Curiosity Delivers.

Uncoiling the accuracy of DNA ancestry tests

DNA ancestry tests from services like 23andMe, AncestryDNA, Family Tree, and MyHeritage are becoming increasingly popular methods of delving into our genetic histories,  often at steep prices. While their methods used to retrace an individual’s ancestry may vary, each compares the genomes of their customers using DNA databases. Ancestry tests owe their existence, and success,… Keep Reading

Awe-inspiring Canadian whales

Marine biology fans celebrated World Whale Day on Feb. 18, commemorating the curious creatures and raising awareness for their protection. Whales play a vital role in the oceans’ functioning and carbon storage. Unfortunately, these mighty ecosystem engineers are threatened by whaling, habitat loss, and pollution. Canada’s coastlines are home to more than 30 species of… Keep Reading

The value of coding in the job market

As students feel increasingly threatened by what McGill Principal Suzanne Fortier has described as an in-coming  “Technological Tsunami,” computer programming is an attractive option for students looking to learn a new skill or to strengthen their resume. Top Universities, a worldwide university ranking site, labelled coding as one of the essential skills that every graduate should… Keep Reading

Closing the gender gap with Women & Science

Feb. 11 was the United Nations International Day of Women and Girls in Science, and to celebrate the occasion, the Montreal Science Centre hosted Women & Science, an event designed to encourage young women and girls to pursue careers in science and technology. Even in 2018, there is a prevalent gender gap in science, technology,… Keep Reading

Reducing chemical waste through sustainable ketone-making

Pharmaceuticals, agrochemicals, and plastics all owe their existence to chemical synthesis. Ketones, a functional group with a central carbon double-bonded to an oxygen, are an important ingredient in a wide range of useful chemicals. Unfortunately, their synthesis is energy-intensive and requires many steps, creating significant chemical waste. Bruce Arndtsen, a professor in McGill’s Department of… Keep Reading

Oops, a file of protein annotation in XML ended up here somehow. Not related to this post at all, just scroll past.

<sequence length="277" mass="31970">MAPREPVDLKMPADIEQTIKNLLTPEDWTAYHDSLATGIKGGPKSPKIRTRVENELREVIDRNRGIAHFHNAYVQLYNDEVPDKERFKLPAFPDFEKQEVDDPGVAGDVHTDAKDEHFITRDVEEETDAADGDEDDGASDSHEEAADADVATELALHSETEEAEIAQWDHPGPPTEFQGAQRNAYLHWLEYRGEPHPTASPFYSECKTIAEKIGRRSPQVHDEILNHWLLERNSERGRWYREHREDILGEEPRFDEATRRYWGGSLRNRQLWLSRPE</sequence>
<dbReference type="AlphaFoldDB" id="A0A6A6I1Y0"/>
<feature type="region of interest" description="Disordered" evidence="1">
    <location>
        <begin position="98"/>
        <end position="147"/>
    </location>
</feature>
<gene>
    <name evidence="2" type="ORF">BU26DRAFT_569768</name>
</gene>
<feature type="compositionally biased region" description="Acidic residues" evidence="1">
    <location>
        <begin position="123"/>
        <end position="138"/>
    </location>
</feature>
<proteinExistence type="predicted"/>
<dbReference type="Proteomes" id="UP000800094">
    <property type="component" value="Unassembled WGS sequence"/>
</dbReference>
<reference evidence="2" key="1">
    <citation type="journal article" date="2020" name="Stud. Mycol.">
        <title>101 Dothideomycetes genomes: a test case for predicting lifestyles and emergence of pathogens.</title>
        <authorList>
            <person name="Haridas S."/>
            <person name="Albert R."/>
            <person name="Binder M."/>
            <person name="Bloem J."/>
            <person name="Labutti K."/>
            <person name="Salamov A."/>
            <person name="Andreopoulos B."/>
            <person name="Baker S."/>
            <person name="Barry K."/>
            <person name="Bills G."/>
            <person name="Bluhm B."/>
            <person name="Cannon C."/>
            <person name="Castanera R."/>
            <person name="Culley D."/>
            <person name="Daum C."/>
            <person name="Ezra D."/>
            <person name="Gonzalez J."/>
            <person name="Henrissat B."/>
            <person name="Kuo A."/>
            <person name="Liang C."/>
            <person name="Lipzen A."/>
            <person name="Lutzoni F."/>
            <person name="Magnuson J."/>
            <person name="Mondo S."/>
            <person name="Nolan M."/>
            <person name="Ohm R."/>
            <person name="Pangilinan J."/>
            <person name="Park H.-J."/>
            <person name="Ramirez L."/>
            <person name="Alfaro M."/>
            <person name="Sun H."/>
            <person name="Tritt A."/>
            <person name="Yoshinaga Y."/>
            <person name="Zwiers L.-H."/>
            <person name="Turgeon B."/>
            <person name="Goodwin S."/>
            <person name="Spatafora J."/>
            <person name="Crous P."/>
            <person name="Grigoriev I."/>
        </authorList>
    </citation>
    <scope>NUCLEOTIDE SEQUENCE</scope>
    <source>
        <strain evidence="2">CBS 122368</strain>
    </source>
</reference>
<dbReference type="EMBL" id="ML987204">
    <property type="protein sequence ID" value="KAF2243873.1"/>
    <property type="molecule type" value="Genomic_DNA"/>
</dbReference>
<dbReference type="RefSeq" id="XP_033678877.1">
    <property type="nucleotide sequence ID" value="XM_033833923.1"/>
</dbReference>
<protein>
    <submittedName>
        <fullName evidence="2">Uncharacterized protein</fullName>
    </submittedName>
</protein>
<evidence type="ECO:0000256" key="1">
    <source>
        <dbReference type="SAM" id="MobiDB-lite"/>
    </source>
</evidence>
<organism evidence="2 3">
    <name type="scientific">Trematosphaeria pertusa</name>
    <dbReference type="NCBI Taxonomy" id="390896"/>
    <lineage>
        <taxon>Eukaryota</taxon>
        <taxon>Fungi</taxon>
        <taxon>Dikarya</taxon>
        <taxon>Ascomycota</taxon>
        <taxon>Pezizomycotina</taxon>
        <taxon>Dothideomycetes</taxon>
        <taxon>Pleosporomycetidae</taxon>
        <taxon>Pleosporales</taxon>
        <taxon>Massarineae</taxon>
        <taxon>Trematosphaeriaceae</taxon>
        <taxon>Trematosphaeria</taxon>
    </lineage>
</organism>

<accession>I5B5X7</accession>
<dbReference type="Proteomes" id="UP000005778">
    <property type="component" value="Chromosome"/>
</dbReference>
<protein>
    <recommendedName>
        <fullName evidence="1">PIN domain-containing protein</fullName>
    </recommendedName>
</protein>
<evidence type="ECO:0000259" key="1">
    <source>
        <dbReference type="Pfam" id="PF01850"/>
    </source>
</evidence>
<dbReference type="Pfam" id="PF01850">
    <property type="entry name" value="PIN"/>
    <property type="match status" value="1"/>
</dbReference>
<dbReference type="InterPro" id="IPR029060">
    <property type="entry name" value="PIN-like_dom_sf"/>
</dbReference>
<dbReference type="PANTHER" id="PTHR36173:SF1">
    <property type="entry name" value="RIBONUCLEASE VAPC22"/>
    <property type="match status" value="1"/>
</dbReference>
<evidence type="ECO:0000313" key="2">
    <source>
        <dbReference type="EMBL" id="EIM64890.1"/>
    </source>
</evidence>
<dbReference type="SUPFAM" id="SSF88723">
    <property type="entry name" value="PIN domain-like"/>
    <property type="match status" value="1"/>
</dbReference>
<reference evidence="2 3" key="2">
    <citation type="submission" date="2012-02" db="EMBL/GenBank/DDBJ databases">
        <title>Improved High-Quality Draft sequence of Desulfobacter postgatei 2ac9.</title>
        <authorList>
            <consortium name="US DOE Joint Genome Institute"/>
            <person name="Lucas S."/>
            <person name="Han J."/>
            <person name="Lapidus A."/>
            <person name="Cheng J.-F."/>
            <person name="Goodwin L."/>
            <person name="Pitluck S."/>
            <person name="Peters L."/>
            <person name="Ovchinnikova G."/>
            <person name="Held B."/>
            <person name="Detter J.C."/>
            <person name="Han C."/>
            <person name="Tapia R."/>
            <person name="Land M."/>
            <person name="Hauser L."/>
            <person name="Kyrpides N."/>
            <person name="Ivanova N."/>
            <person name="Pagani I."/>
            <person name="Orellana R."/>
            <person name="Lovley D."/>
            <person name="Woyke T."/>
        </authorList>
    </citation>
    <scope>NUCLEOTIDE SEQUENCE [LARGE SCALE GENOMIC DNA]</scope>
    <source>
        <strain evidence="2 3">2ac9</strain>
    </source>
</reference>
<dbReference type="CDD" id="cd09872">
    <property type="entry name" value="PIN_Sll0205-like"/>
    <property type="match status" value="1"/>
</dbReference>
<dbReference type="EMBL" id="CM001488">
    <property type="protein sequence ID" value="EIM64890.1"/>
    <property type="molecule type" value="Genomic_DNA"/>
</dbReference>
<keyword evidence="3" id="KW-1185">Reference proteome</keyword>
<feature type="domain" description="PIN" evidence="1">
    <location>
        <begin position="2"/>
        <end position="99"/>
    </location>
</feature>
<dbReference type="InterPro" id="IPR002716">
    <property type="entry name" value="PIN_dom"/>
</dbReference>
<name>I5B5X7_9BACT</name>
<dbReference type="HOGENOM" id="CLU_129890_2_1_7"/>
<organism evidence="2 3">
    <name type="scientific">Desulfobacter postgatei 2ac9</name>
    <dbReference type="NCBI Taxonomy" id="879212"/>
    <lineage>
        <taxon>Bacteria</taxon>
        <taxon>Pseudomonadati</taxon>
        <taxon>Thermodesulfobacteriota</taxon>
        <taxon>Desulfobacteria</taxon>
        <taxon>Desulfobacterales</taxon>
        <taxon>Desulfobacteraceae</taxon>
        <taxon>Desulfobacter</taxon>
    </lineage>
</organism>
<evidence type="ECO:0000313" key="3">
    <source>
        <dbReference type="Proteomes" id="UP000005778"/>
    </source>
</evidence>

Bomb cyclone rings in the New Year

On Jan. 4, 2018, much of the American and Canadian East Coasts were hit with chilling temperatures, snowy conditions, and hurricane-force winds. Iguanas fell from trees in Florida, Boston’s streets flooded with icy water, and parts of New Brunswick saw more than 50 centimetres of snow. The culprit was a “bomb cyclone” named Winter Storm… Keep Reading

AstroMcGill talk sheds light on the Big Bang

The universe is comprised of billions of galaxies—encompassing all of space, all of time, and all of its contents. It all started with a Big Bang 13.8 billion years ago. On Nov. 16,  particle physicist and cosmologist Oscar Hernández spoke about the Big Bang at AstroMcGill’s event Where, When & Will It Ever End: a… Keep Reading

The rise of invasive species denialism

Recently, dozens of opinion articles have appeared in the media—and even in scientific journals—that deny the risks that invasive species pose to the environment. These arguments claim that the field of invasion biology is biased and unscientific. Anthony Ricciardi, professor in McGill’s School of Environment, is addressing this issue. Invasion can be defined as an… Keep Reading

Five spooky animals to keep you up at night

Halloween and creepy creatures go hand in hand, but there’s more to the animal kingdom than the generic vampire bat or black cat. Here are five spooky animals to get you in the Halloween spirit:   Tufted deer Found in the mountainous forests of China, Tibet, and Myanmar, the tufted deer is a dainty and… Keep Reading

Skepticism in climate science: Reasonable or regressive?

Ninety-seven per cent of scientists agree that humans contribute to climate change. Patrick Moore, a co-founder of Greenpeace, falls into the other three per cent. “Even if we are causing [climate change], it’s hardly anything,” Moore said in an interview with The McGill Tribune. He describes himself as a “sensible environmentalist” and left Greenpeace in… Keep Reading

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